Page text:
Classic Rock

Tony Banks

Banks Vaults

- Chris roberts

eSoteriC Banks raids solo back catalogue for eight-disc retro.

When Phil Collins had hits, Tony Banks gritted his teeth. When Mike Rutherford then also thrived outside the band, the Genesis keyboard player must have quietly seethed as his own solo efforts singularly failed to find any sizeable audience.

As this boxed set of Banks’s albums (and videos) from 1979 to ’95 (he now makes classical music) arrives, is it clear why the enduring sonic element of Genesis floundered away from home?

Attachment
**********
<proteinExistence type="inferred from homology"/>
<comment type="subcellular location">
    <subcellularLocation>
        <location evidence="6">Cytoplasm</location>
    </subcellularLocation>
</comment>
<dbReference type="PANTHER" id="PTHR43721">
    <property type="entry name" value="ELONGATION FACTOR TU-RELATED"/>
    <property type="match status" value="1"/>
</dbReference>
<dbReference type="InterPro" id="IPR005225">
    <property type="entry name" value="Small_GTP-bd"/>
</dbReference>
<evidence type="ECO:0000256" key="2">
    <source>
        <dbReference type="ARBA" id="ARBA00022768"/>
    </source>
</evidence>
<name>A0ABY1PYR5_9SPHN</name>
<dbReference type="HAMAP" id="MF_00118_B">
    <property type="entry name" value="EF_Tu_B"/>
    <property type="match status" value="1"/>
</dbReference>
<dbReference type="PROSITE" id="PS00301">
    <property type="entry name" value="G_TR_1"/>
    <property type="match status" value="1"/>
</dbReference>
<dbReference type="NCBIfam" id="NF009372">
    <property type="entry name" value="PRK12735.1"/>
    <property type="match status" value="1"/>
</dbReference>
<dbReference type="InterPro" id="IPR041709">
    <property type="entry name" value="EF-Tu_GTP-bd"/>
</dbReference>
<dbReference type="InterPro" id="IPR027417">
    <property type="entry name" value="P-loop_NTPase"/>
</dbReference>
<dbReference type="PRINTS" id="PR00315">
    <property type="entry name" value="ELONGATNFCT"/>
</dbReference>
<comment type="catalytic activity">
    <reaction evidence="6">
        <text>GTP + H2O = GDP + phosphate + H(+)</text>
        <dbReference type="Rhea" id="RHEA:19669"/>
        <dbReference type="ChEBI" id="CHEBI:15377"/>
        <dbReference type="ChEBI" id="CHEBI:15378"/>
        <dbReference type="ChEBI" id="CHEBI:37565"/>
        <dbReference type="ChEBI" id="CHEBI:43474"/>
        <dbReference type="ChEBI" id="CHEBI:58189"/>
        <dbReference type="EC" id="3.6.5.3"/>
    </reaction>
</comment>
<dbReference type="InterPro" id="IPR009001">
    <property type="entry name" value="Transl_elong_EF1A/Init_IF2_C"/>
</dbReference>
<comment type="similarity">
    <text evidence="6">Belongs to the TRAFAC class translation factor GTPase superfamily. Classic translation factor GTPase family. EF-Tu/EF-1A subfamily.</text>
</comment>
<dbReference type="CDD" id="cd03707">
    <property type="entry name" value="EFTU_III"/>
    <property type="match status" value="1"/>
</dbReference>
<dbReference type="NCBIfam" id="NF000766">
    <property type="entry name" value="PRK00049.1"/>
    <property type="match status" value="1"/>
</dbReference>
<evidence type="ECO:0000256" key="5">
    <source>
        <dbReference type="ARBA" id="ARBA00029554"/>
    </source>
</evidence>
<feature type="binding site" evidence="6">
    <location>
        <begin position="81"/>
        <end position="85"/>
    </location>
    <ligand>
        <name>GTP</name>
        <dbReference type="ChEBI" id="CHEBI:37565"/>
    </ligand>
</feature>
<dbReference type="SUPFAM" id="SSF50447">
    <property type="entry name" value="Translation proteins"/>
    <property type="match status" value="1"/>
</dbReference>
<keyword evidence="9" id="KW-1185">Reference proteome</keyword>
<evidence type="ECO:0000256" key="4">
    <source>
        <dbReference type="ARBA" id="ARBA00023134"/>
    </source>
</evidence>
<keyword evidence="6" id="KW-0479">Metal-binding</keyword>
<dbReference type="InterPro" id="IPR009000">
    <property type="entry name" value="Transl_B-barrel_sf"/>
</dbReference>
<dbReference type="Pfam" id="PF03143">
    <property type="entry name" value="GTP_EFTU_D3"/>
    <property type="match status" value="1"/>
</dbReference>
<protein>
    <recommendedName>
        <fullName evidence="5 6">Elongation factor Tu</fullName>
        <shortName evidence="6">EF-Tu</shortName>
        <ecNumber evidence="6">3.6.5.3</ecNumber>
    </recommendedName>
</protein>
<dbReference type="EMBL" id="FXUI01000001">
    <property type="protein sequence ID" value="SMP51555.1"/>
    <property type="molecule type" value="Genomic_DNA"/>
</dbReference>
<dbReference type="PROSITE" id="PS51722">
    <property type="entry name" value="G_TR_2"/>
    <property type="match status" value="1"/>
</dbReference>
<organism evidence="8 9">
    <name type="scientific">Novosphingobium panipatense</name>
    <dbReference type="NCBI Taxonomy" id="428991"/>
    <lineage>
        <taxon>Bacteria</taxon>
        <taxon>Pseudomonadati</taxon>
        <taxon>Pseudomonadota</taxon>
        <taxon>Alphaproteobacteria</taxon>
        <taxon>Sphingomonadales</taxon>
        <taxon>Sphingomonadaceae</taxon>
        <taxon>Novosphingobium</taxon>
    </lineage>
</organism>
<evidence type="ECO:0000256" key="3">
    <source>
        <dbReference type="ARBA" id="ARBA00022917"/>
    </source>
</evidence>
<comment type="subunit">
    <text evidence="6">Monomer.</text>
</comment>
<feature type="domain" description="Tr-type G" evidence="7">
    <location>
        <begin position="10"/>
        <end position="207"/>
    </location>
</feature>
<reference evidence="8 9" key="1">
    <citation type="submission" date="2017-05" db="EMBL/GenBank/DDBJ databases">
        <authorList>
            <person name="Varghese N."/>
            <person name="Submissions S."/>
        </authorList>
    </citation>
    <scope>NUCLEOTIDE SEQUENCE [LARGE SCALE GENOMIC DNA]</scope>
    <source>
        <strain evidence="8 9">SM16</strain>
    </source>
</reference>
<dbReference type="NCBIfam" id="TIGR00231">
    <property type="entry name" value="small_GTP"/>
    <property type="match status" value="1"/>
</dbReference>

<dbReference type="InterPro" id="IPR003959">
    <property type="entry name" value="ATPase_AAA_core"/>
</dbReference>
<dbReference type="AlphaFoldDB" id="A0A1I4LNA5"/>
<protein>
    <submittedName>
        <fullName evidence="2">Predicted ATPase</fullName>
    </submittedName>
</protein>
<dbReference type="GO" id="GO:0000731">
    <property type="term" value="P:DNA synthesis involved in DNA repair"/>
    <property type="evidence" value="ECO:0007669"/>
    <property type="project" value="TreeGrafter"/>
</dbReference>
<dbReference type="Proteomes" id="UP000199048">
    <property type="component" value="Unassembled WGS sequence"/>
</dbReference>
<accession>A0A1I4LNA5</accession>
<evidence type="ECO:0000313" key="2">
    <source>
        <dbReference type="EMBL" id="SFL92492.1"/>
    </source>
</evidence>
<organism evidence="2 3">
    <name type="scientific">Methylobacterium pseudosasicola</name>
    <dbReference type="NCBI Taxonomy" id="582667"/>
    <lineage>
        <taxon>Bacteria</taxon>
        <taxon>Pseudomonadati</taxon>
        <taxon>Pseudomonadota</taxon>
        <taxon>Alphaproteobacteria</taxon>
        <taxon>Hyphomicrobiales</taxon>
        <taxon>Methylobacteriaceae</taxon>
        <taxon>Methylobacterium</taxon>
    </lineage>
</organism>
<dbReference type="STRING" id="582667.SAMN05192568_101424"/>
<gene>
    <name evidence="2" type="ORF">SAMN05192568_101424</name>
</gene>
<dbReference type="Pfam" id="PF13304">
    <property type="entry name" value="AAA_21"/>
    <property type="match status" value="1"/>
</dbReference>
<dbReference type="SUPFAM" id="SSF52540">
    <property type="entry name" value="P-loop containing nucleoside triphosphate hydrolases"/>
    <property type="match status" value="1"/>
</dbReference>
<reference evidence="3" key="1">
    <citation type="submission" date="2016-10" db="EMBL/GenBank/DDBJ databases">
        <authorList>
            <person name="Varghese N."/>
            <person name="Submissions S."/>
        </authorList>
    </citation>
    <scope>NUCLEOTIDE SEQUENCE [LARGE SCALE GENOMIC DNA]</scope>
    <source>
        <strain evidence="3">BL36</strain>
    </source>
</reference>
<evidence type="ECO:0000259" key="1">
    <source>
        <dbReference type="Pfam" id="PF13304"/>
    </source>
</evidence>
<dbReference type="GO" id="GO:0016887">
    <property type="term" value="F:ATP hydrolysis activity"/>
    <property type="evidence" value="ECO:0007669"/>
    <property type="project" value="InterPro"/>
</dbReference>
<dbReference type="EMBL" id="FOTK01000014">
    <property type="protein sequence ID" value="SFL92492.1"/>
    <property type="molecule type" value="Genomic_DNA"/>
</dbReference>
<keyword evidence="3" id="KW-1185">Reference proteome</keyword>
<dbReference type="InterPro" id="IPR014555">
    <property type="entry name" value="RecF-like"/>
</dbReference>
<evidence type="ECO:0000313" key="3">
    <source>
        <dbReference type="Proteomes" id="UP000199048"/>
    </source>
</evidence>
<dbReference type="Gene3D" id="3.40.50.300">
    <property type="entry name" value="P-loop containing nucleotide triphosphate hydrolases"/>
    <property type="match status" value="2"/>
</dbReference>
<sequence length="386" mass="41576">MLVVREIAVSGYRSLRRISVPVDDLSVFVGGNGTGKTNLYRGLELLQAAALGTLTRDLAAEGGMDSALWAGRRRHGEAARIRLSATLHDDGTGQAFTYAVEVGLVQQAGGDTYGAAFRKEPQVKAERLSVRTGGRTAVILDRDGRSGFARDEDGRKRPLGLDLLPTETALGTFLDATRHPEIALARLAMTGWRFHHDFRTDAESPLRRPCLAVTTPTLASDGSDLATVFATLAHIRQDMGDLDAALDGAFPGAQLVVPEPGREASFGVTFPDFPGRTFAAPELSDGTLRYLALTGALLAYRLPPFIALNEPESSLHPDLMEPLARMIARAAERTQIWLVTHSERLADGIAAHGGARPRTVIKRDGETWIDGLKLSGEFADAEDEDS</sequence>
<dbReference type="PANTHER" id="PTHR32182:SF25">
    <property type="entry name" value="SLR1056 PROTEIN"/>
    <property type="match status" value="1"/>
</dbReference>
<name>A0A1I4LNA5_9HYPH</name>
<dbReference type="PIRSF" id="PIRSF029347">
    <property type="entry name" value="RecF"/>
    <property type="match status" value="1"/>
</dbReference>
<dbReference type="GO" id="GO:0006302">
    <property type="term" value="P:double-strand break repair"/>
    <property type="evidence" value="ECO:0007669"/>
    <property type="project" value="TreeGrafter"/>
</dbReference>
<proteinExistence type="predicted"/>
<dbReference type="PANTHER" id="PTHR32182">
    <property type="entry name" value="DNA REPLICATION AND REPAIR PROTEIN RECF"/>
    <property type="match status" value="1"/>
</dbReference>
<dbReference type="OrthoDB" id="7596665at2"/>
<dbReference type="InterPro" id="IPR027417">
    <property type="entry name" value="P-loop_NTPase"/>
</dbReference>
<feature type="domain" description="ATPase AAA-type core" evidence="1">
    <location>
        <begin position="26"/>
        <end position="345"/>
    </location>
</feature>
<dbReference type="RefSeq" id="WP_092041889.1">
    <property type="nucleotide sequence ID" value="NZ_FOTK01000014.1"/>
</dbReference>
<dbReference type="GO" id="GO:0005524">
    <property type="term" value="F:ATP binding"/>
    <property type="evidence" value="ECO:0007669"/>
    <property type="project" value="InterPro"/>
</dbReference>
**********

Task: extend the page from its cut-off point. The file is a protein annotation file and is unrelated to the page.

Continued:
Yes and no. His first, 1979’s A Curious Feeling, should have flown. It’s big on the melancholy grandeur he’d mastered, but Kim Beacon’s vocals don’t catch magic like Collins, and it stalled outside the UK Top 20. This seems to have unnerved Banks’s solo psyche, as in ’83 he returned with glib pop and cod-reggae on The Fugitive, which he sings himself – patchily. The Wicked Lady and Soundtrack­s showcase his film work, then 1989’s Bankstatem­ent and 1991’s Still mimic Mike + The Mechanics, despite co-production by Steve Hillage on the first, and Nik Kershaw and Fish decorating the second. 1995’s Strictly Inc. is a decent, if dated AOR collaborat­ion with Wang Chung frontman Jack Hues. There’s little that’s priceless here, but some things worth saving. ■■■■■■■■■■

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